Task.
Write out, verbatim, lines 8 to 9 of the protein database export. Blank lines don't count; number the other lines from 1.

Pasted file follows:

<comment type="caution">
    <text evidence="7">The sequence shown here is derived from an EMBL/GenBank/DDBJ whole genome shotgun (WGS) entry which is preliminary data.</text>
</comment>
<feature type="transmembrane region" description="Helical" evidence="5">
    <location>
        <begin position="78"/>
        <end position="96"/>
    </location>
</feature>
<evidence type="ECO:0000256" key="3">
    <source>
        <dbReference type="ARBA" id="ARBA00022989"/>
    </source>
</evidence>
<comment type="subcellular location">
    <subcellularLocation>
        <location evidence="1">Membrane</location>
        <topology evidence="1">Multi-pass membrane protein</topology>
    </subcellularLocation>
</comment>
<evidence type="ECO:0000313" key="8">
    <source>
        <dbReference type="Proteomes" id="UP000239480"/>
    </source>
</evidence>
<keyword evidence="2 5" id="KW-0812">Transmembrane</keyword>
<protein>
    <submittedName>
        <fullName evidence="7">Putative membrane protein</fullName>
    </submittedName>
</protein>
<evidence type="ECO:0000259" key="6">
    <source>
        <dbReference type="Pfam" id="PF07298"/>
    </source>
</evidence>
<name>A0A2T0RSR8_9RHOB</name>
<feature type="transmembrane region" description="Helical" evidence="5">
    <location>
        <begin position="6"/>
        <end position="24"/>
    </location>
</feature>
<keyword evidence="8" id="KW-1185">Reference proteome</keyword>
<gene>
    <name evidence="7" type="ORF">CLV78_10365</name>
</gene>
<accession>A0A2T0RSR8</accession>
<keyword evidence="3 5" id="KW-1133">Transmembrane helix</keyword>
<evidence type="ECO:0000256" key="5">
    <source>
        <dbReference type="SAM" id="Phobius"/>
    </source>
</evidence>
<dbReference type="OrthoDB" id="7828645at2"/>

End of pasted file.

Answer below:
    </location>
</feature>